Guide to Divorce
How do I find a lawyer?
Friends and family members who have been divorced
are often a good source of referrals. When discussing lawyers
with friends or family members, be sure to ask about the lawyer
who represented the other spouse.
What qualities in a
matrimonial attorney are important?
As a prerequisite, the attorney must have a
demonstrated level of competence in matrimonial law. The
attorney need not handle only matrimonial cases, nor need he be
well known in the legal community, but he should have handled a
sufficient number of cases to be able to conduct yours
efficiently and properly. Resist the temptation to use a friend
of the family or your business lawyer who has never handled a
matrimonial case. Often such lawyers, however well intentioned,
must bail out of the case if and when it becomes too
complicated, leaving you in the unenviable position of having to
find a new lawyer in the middle.
at an initial consultation?
Every attorney has her own style, but most will,
at some point in the consultation (preferably sooner rather than
later) listen to your rendition of the problems in the marriage
and possibly take notes. After hearing your problems and
concerns, the attorney might give you a brief overview of the
law of your state, explain the different options available to
you, what she can hope to accomplish for you. Be wary of any
attorney who guarantees results.
What should I ask at
the initial consultation?
To the extent the attorney fails to cover these
points, you should ask how the divorce procedure works, how long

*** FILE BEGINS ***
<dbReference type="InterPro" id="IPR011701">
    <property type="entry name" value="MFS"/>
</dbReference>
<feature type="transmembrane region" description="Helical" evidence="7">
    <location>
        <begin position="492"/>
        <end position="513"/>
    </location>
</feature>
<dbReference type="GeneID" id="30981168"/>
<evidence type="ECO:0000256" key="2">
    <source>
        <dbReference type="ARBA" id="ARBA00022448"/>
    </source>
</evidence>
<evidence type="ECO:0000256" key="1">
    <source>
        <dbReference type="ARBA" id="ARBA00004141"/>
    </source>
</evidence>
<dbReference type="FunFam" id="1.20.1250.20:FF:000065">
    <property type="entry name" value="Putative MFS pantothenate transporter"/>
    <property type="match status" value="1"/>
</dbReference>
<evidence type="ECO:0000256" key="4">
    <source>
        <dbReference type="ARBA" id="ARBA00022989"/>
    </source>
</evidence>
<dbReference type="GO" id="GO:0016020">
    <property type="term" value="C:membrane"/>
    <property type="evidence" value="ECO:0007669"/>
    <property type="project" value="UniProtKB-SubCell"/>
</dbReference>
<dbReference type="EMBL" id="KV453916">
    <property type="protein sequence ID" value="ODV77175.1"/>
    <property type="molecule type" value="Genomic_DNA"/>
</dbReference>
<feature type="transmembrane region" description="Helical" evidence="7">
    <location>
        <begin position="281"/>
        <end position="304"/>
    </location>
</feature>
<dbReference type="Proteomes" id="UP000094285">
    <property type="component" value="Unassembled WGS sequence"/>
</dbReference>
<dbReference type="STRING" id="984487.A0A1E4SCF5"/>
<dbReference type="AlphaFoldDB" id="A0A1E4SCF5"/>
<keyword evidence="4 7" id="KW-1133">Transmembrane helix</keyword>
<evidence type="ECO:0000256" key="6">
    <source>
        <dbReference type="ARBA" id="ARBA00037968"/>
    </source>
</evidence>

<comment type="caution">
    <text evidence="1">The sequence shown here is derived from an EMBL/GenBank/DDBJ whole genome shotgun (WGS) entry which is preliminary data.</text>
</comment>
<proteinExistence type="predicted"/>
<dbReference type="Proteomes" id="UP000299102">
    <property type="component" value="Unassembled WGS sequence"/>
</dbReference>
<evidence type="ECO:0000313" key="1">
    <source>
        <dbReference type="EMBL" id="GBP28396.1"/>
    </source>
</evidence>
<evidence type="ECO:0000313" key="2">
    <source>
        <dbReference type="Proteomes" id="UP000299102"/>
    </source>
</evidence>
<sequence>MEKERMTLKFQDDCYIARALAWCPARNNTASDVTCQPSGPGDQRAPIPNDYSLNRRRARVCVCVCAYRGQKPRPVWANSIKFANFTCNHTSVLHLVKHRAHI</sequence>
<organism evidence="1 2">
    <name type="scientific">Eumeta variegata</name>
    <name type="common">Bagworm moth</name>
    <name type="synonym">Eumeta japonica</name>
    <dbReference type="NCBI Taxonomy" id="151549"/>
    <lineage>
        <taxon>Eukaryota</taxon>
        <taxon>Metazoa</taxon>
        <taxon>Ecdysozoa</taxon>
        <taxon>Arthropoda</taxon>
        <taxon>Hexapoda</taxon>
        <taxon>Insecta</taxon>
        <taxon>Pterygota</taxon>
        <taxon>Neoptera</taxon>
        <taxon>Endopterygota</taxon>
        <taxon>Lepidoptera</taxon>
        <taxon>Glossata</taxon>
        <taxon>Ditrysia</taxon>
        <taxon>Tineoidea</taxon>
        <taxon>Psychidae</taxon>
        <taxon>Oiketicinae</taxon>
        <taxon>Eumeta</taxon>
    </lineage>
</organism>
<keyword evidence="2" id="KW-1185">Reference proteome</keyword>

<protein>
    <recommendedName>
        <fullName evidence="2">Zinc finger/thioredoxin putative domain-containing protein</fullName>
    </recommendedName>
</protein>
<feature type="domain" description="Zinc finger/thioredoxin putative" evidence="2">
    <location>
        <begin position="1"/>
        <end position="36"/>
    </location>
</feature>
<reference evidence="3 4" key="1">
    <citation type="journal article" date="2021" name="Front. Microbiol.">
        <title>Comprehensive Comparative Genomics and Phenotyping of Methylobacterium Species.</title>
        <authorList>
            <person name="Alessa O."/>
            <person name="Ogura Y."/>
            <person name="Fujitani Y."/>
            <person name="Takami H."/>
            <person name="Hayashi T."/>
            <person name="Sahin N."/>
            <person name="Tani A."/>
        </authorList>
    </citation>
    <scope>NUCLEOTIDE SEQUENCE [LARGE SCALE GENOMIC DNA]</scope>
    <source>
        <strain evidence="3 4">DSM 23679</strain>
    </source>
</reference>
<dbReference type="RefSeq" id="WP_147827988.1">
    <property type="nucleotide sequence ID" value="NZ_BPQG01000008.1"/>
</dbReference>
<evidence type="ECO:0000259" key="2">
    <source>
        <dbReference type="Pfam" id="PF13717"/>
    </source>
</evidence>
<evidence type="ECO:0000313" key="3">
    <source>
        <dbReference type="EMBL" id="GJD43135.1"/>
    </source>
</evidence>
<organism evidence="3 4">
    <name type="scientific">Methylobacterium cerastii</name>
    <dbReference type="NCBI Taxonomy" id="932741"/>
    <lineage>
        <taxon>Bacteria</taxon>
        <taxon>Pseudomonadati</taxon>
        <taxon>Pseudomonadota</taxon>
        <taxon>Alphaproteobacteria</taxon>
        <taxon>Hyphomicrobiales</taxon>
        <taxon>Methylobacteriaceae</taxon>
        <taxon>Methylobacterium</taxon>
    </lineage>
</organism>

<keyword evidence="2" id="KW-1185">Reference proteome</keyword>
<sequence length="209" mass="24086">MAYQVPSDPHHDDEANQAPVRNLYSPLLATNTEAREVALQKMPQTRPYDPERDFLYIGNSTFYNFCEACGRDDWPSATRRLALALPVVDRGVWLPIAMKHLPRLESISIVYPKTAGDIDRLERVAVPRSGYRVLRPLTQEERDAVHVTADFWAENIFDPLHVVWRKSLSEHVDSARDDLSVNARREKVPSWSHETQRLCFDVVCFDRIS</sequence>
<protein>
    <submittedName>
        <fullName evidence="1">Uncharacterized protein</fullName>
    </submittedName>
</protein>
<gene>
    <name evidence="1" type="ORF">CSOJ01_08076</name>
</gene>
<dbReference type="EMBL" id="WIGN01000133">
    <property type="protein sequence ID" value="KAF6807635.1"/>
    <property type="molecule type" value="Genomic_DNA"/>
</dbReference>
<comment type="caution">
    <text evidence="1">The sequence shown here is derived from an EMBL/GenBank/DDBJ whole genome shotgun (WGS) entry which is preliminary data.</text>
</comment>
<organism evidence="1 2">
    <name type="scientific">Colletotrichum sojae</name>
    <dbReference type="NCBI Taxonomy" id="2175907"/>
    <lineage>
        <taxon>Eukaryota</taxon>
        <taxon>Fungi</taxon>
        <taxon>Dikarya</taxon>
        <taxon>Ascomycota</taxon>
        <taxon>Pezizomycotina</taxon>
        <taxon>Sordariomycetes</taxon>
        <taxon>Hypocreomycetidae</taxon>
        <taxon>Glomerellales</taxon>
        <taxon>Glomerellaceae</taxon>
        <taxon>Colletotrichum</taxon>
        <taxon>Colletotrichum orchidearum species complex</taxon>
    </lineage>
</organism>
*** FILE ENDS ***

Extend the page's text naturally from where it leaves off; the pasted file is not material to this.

it will take, how available the lawyer is, how many cases he has
tried, how many he has handled (many cases settle without ever
going to trial), how much it will cost, how charges are
determined, whether you are billed for telephone calls, who else
will be working on your case, whether you will have to go to
court, what happens if you reconcile, what information the
lawyer needs from you.
spouse have to pay my fees?
The answer varies according to state law and the
judge assigned to your case, but in general, unless your spouse
is wealthy and you have limited assets available to you, you
should not hire a lawyer assuming your spouse will be
responsible for your fees. Even if your spouse can afford to do
so, a judge may decide your lawyer "over litigated" the case,
and not award her all the fees she seeks from your spouse. The
lawyer may still look to you for the balance due.
Should I get a separation or
n some jurisdictions, the grounds--or reasons--you must prove to
become legally separated (which means you have a judgment of
separation signed by a judge) are nearly the same as the grounds
needed to obtain a divorce, and so there is no advantage in
getting legally separated.